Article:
I mean, let's all be honest. Everybody blogs these days. Everybody who reads blogs, anyway. And I truly think that is a wonderful thing. I love that blogs have provided people with a means of voicing their opinions and creating a subversive universe in which everybody is welcome. It is just that, for me, blogging provides a sanctuary and the last thing I want is fame. Who wants fame? It sounds awful, to me. (Not that I think this blog is worthy of fame; just to make the point that it is not an aspiration of mine.) So when people link to my blog, I am immensely flattered, but also scared. With a larger audience comes a greater risk for those anonymous comments to surface, ridiculing my hard work, my heart bleeding onto a webpage. We've all seen them. Some of you may have experienced it yourself. It's not that I am allowing the existence of these bullies to inhibit me. I would just rather avoid them.
Which brings me to why I am writing this post. It's an apology, to my loyal readers. There are not many of you, and for that reason I feel a close affinity with all of you, even those of you I haven't heard from yet. I have a deeply rooted desire to encourage you to read my blog and for my words to inspire you, in some small way. At the same time, I know that I cannot let myself get bogged down in these blogging "rules". I don't want to post everyday because I have to do. I don't want to force ideas upon you out of fear that your interest will wane, and your readership will slip from my grasp. With that comes desperation and staleness; which I am sure will turn you off, just as surely.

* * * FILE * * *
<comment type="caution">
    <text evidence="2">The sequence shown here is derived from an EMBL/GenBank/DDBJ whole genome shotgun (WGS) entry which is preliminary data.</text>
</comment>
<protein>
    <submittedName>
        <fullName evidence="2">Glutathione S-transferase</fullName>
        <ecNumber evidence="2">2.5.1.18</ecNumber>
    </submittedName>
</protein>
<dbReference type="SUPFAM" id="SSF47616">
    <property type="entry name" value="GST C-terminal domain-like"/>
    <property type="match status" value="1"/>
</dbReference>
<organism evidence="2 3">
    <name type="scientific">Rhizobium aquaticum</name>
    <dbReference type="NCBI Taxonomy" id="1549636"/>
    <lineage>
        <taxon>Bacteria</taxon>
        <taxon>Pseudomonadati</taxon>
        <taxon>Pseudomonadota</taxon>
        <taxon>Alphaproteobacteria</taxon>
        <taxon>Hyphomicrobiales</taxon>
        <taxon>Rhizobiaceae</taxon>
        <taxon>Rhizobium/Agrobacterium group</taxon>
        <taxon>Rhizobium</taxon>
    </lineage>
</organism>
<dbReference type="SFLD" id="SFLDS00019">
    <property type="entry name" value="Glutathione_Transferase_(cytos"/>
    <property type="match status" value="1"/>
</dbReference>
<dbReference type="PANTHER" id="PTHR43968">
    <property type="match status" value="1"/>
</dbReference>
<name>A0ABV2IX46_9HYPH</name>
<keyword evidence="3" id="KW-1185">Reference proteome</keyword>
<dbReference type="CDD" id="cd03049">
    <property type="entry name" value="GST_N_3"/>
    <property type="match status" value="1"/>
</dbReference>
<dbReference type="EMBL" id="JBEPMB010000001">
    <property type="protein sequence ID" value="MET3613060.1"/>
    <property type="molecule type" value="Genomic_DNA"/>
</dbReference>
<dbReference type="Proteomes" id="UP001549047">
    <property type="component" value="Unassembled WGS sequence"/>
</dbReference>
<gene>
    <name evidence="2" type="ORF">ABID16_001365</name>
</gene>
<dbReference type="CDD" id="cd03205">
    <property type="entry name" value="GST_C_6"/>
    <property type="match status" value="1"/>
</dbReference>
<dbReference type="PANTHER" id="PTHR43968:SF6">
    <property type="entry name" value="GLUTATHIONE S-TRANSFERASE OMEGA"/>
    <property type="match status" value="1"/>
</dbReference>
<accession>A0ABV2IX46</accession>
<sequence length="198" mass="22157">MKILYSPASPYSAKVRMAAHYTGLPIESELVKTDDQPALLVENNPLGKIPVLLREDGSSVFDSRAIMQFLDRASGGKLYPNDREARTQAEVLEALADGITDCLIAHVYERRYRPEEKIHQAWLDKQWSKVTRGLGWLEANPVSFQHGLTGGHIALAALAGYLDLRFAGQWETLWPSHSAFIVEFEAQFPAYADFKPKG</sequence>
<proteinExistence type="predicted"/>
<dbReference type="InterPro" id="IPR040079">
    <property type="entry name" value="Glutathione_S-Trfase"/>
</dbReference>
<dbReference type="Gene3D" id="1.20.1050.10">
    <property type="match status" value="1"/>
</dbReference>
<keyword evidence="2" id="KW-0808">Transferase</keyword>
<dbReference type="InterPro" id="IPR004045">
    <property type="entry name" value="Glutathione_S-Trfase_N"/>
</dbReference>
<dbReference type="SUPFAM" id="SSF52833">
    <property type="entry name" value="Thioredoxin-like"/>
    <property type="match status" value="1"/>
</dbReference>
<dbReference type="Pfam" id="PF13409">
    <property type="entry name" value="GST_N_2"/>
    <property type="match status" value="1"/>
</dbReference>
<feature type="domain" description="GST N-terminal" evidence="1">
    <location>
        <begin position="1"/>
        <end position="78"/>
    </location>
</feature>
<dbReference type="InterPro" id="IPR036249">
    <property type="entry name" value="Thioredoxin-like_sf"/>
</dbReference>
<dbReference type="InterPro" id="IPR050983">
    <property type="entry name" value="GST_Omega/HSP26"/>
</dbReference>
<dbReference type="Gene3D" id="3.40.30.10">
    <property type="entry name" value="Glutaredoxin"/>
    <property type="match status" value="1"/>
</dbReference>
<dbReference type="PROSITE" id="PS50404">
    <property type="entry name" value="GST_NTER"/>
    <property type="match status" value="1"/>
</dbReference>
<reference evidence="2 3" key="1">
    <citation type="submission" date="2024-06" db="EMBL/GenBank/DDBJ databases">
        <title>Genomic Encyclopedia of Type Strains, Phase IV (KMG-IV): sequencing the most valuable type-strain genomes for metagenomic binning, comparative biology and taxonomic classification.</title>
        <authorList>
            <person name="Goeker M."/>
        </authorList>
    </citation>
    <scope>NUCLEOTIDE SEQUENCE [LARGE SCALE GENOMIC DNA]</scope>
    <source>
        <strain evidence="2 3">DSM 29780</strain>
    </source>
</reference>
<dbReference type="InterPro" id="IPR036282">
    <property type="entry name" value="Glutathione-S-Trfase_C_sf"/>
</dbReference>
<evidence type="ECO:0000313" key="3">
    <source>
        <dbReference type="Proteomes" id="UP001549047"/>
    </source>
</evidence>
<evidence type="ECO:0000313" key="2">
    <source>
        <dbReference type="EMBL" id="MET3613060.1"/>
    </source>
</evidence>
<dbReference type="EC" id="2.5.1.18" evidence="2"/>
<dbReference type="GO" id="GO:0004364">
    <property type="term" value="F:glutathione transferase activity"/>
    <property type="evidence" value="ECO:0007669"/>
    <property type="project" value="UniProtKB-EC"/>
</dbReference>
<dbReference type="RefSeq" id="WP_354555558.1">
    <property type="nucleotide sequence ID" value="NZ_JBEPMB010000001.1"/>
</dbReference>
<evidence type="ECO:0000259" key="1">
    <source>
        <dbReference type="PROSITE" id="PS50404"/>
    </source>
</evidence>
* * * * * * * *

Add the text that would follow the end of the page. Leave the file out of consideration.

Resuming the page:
So I am going to write when I feel like it. I am going to do my best to ensure that my posts are quality, but sometimes they may be inane, peppered with spelling errors and grammatical mistakes. They may be overly long and ranty. I will scatter as many adjectives and adverbs amongst my prose I please. I will shroud the title of my posts in mystery, making it as hard as possible for people to find my blog. My hope is that once you have found it, a needle in the elaborate, convoluted haystack that is the internet, you won't leave.
With that said, I would like to thank each and every one of you, from the bottom of my heart. Thank you for reading my blog. Thank you for appreciating my writing. Thank you for your lovely comments. Thank you for waiting patiently between posts. Thank you for recommending it to your friends. Thank you for coming back. Just THANK YOU, to the moon and back! And may I say (knock on wood) that I have never, ever had a nasty comment on my blog. I would like to think that is because my blog has attracted lovely, kind, thoughtful, like-minded readers, who have no understanding of why on earth people would want to make personal attacks upon guileless strangers online. My greatest hope is that it remains that way.